and#160;

Synopsis:

Would you be surprised that road rage can be good for society? Or that most crashes happen on sunny, dry days? That our minds can trick us into thinking the next lane is moving faster? Or that you can gauge a nations driving behavior by its levels of corruption? These are only a few of the remarkable dynamics that Tom Vanderbilt explores in this fascinating tour through the mysteries of the road.

Based on exhaustive research and interviews with driving experts and traffic officials around the globe, Traffic gets under the hood of the everyday activity of driving to uncover the surprisingly complex web of physical, psychological, and technical factors that explain how traffic works, why we drive the way we do, and what our driving says about us. Vanderbilt examines the perceptual limits and cognitive underpinnings that make us worse drivers than we think we are. He demonstrates why plans to protect pedestrians from cars often lead to more accidents. He shows how roundabouts, which can feel dangerous and chaotic, actually make roads safer—and reduce traffic in the bargain. He uncovers who is more likely to honk at whom, and why. He explains why traffic jams form, outlines the unintended consequences of our quest for safety, and even identifies the most common mistake drivers make in parking lots.

The car has long been a central part of American life; whether we see it as a symbol of freedom or a symptom of sprawl, we define ourselves by what and how we drive. As Vanderbilt shows, driving is a provocatively revealing prism for examining how our minds work and the ways in which we interact with one another. Ultimately, Traffic is about more than driving: its about human nature. This book will change the way we see ourselves and the world around us. And who knows? It may even make us better drivers.

About the Author

Tom Vanderbilt writes about design, technology, science, and culture for Wired, Slate, the New York Times, and other publications. He lives in Brooklyn and drives a 2001 Volvo V40.

Table of Contents

and#160;and#160;and#160;INTRODUCTIONand#160;and#160;and#160; ix

and#160;and#160;and#160;Lost Spacesand#160;and#160;and#160; 1

Sandy Islandand#160;and#160;and#160; 3

Leningradand#160;and#160;and#160; 8

Arneand#160;and#160;and#160; 12

Old Meccaand#160;and#160;and#160; 15

New Mooreand#160;and#160;and#160; 20

Time Landscapeand#160;and#160;and#160; 24

The Aralqum Desertand#160;and#160;and#160; 28

and#160;and#160;and#160;Hidden Geographiesand#160;and#160;and#160; 35

The Labyrinthand#160;and#160;and#160; 37

Zheleznogorskand#160;and#160;and#160; 42

The Underground Cities of Cappadociaand#160;and#160;and#160; 46

Fox Denand#160;and#160;and#160;51

North Cemetery, Manilaand#160;and#160;and#160; 55

North Sentinel Islandand#160;and#160;and#160; 59

and#160;and#160;and#160;No Manand#8217;s Landsand#160;and#160;and#160;67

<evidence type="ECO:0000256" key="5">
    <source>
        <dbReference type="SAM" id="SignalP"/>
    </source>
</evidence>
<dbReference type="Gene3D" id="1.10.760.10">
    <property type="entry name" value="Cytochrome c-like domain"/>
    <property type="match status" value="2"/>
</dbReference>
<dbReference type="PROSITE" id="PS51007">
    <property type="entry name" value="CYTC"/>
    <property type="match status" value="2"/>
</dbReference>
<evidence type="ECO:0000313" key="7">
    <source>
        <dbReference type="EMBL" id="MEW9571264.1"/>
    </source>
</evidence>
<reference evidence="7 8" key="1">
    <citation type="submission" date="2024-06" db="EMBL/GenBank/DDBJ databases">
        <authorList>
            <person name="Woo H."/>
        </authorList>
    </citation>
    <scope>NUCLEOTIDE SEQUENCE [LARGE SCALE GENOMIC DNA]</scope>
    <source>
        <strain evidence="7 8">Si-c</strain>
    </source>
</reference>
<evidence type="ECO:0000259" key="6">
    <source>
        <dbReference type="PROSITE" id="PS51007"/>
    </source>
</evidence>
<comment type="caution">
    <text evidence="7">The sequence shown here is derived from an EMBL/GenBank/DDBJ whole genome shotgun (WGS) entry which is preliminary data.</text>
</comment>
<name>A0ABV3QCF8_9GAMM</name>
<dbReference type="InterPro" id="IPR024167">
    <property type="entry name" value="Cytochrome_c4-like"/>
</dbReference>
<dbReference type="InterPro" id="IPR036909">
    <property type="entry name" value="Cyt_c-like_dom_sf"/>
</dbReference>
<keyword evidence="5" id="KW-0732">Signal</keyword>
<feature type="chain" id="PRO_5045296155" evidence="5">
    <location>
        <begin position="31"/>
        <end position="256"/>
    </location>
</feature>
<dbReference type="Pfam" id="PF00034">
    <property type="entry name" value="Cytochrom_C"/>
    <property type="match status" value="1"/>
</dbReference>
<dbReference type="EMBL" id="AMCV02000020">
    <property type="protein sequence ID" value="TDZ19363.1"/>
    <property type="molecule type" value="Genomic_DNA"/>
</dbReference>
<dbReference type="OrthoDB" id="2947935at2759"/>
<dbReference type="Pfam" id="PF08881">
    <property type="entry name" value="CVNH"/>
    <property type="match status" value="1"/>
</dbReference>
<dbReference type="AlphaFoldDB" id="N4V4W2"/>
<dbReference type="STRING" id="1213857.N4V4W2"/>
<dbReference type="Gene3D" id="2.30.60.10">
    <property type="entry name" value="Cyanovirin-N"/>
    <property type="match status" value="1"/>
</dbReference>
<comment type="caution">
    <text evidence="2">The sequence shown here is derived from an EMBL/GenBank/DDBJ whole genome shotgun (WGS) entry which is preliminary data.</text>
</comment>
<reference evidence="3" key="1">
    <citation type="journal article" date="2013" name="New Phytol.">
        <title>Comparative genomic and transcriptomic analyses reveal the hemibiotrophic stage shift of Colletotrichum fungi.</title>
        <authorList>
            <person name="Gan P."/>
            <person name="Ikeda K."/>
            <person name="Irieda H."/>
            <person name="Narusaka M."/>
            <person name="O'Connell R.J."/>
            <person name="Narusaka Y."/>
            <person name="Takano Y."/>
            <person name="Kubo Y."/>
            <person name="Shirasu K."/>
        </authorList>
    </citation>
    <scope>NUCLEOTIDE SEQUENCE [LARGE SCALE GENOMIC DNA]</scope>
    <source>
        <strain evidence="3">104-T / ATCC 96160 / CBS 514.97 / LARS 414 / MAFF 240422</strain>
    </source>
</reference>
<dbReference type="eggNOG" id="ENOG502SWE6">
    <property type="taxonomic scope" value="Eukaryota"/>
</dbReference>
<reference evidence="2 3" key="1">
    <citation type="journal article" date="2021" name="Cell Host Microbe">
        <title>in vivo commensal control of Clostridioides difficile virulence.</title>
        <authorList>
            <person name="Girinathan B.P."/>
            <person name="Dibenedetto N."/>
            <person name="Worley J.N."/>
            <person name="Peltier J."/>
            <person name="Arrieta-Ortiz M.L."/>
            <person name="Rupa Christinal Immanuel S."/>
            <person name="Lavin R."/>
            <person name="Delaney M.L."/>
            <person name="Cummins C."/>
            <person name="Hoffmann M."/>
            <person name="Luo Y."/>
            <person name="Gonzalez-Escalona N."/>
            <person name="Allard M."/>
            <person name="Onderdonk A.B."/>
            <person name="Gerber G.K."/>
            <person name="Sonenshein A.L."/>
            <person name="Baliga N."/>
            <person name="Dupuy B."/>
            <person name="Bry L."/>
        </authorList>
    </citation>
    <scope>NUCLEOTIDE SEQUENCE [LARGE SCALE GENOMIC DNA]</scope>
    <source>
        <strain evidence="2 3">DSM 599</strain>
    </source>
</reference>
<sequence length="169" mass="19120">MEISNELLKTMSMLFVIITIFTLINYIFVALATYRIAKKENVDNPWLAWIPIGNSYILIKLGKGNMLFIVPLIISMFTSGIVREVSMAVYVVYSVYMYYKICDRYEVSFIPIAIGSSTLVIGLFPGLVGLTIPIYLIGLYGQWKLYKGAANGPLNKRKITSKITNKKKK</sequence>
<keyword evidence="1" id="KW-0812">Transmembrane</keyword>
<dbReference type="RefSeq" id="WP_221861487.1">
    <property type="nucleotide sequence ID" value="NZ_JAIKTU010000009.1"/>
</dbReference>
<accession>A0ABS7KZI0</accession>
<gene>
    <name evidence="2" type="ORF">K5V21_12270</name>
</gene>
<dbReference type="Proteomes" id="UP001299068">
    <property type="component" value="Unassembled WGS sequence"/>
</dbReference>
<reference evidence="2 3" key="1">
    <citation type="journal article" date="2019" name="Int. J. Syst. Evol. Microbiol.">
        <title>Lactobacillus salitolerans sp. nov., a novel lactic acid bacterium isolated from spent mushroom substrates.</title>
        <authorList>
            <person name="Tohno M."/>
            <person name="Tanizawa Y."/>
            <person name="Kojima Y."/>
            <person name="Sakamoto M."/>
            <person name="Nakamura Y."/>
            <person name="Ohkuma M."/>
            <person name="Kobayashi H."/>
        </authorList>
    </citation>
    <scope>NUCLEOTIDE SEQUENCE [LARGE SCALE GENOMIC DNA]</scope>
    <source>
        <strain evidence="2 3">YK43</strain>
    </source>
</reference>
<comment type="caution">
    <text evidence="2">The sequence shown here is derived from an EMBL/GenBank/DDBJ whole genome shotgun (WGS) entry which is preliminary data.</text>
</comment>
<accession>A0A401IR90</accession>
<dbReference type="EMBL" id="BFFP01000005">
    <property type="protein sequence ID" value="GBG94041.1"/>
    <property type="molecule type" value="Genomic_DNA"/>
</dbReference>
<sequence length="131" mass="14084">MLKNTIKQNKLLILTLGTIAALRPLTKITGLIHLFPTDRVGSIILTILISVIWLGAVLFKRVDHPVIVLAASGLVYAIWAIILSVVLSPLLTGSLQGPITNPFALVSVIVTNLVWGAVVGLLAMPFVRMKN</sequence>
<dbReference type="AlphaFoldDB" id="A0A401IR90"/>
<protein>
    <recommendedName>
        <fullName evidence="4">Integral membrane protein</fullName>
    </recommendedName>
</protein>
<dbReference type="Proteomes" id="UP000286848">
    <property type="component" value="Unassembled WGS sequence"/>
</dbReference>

Between Border Posts (Guinea and Senegal)and#160;and#160;and#160; 69

Bir Tawiland#160;and#160;and#160; 73

Nahuateriqueand#160;and#160;and#160; 77

Twayil Abu Jarwaland#160;and#160;and#160; 82

Traffic Islandand#160;and#160;and#160; 87

and#160;and#160;and#160;Dead Citiesand#160;and#160;and#160; 93

Wittenoomand#160;and#160;and#160; 95

Kangbashiand#160;and#160;and#160; 100

Kijong-dongand#160;and#160;and#160; 104

Agand#728;damand#160;and#160;and#160; 108

Pripyatand#160;and#160;and#160; 114

The Archaeological Park of Sicilian Incompletionand#160;and#160;and#160;119

and#160;and#160;and#160;Spaces of Exceptionand#160;and#160;and#160; 125

Camp Zeistand#160;and#160;and#160; 127

Geneva Freeportand#160;and#160;and#160; 132

Bright Light, 4 Mures Street, Bucharestand#160;and#160;and#160; 136

International Airspaceand#160;and#160;and#160; 141

Gutterspaceand#160;and#160;and#160; 144

Bountifuland#160;and#160;and#160; 148

Mount Athosand#160;and#160;and#160; 153

Ranch of Sprouts: Brotas Quilomboand#160;and#160;and#160; 158

FARC-controlled Colombiaand#160;and#160;and#160; 163

Hobyoand#160;and#160;and#160; 168

and#160;and#160;and#160;Enclaves and Breakaway Nationsand#160;and#160;and#160; 175

Baarle-Nassau and Baarle-Hertogand#160;and#160;and#160; 177

Chitmahalsand#160;and#160;and#160; 183

Sealandand#160;and#160;and#160; 188

United Kingdom of Lunda Tchokweand#160;and#160;and#160; 193

Gagauziaand#160;and#160;and#160; 198

and#160;and#160;and#160;Floating Islandsand#160;and#160;and#160; 205

Pumice and Trash Islandsand#160;and#160;and#160; 207

Nipterk P-32 Spray Ice Islandand#160;and#160;and#160; 212

The Floating Maldivesand#160;and#160;and#160; 216

The Worldand#160;and#160;and#160; 221

and#160;and#160;and#160;Ephemeral Placesand#160;and#160;and#160; 227

Hogand#8217;s Back Lay-Byand#160;and#160;and#160; 229

LAX Parking Lotand#160;and#160;and#160; 234

Nowhereand#160;and#160;and#160; 238

Staceyand#8217;s Laneand#160;and#160;and#160; 242

and#160;and#160;and#160;CONCLUSIONand#160;and#160;and#160; 247

and#160;and#160;and#160;BIBLIOGRAPHYand#160;and#160;and#160; 252

and#160;and#160;and#160;ACKNOWDLEGMENTSand#160;and#160;and#160; 253

and#160;and#160;and#160;and#160;INDEXand#160;and#160;and#160; 254

Product Details

ISBN:
9780307264787
Author:
Vanderbilt, Tom
Publisher:
Knopf Publishing Group
Author:
Bonnett, Alastair
Subject:
Sociology - General
Subject:
Automobile driving
Subject:
Traffic congestion
Subject:
Driver education
Subject:
Automotive - General
Subject:
Automobile driving -- Psychological aspects.
Subject:
Human Geography
Subject:
traffic;psychology;non-fiction;sociology;driving;transportation;cars;urban planning;science;culture;roads;automobiles;social science;society;engineering;behavior;automobile;economics;safety;human behavior;technology
Copyright:
Edition Description:
Trade paper
Publication Date:
20080731
Binding:
HARDCOVER
Grade Level:
General/trade
Language:
English
Illustrations:
10 b/w section openers
Pages:
416
Dimensions:
8.25 x 5.5 in 0.86 lb

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Related Subjects

Health and Self-Help » Psychology » General
History and Social Science » Sociology » General
History and Social Science » Sociology » Urban Studies » City Specific
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Traffic: Why We Drive the Way We Do (and What It Says about Us) Used Hardcover
0 stars - 0 reviews
$6.95 In Stock
Product details 416 pages Knopf Publishing Group - English 9780307264787 Reviews:
"Staff Pick" by ,

We've all been stuck in traffic and wondered Why me!? Tom Vanderbilt has the answers. If you are wondering why everyone in front of you is braking, or why it’s impossible to merge, he’ll tell you why. Traffic is a compulsively readable book. I could not put it down!